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Monday 30 January 2023 Dublin: 6°C
Screengrab via NORAD tracks Santa
# Crossed lines
How a wrong number led to the NORAD Santa-tracker
Volunteers will answer 70,000 calls and 12,000 emails today. All because a department store got a number wrong.

ALL DAY TODAY excited children, and more than a few adults, will check on the status of Santa.

Services across the world promise to track the man in red on his flight from the North Pole.

The most well-known is the NORAD Santa-Tracker, which every year sees the North American Aerospace Defense Command, a brand of the federal US government, track the presents delivered by Saint Nick.

But why is an agency assigned to protect US airspace bothering with a man in a red suit who brings toys to kids?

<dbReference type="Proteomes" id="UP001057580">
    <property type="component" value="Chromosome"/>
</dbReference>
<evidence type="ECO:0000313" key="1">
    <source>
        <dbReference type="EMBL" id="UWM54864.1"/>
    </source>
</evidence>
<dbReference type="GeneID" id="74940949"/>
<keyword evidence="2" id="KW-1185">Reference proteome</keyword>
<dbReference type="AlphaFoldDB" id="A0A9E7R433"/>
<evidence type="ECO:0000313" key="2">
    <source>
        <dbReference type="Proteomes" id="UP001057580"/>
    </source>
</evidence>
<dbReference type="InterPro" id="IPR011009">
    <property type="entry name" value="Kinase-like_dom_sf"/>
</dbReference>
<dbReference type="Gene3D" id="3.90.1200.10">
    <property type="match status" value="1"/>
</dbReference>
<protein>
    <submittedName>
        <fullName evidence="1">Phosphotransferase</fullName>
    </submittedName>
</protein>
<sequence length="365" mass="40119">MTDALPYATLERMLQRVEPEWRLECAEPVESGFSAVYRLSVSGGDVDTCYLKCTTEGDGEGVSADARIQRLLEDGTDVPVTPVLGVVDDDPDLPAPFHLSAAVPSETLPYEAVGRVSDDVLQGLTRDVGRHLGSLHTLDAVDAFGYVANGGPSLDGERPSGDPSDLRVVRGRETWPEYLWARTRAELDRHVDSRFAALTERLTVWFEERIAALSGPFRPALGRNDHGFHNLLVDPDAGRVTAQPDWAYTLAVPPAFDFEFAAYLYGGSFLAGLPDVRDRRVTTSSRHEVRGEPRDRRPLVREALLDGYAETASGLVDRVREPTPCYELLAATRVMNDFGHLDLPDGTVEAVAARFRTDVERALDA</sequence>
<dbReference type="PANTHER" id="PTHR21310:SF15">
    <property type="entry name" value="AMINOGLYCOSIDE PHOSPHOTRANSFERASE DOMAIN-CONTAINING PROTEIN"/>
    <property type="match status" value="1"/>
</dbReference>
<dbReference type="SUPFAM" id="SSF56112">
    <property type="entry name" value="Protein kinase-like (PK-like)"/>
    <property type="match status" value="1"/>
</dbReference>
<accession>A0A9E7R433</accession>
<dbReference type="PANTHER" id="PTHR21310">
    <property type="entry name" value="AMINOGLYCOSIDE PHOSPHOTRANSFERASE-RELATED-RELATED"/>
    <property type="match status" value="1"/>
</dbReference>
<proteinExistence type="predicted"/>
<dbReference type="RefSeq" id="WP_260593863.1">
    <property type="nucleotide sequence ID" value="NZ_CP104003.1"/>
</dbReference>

It all started with a wrong number.


In 1955, US Department store Sears printed a Christmas Eve ad in a Colorado Springs newspaper for a hotline that allowed children to talk to Santa.

image(Wikimedia Commons/NORAD)

Except, they printed the number wrong, mistakenly giving out the number for what was then a regional base for CONAD, the precursor to NORAD.

At CONAD, Colonel Harry Shoup was handed the phone after a young girl had asked a number of times for Santa. As the young girl became more and more upset, Shoup began to play along.

As more calls came in, Shoup told his staff to provide a location for Santa’s sleigh.

From then, a tradition was born and a host of media used.

In 1997, the website was launched, bringing the largely-US tradition to the world.

The programme is run by volunteers who, on Christmas Eve alone, answer 12,000 emails and more than 70,000 telephone calls from more than two hundred countries and territories.

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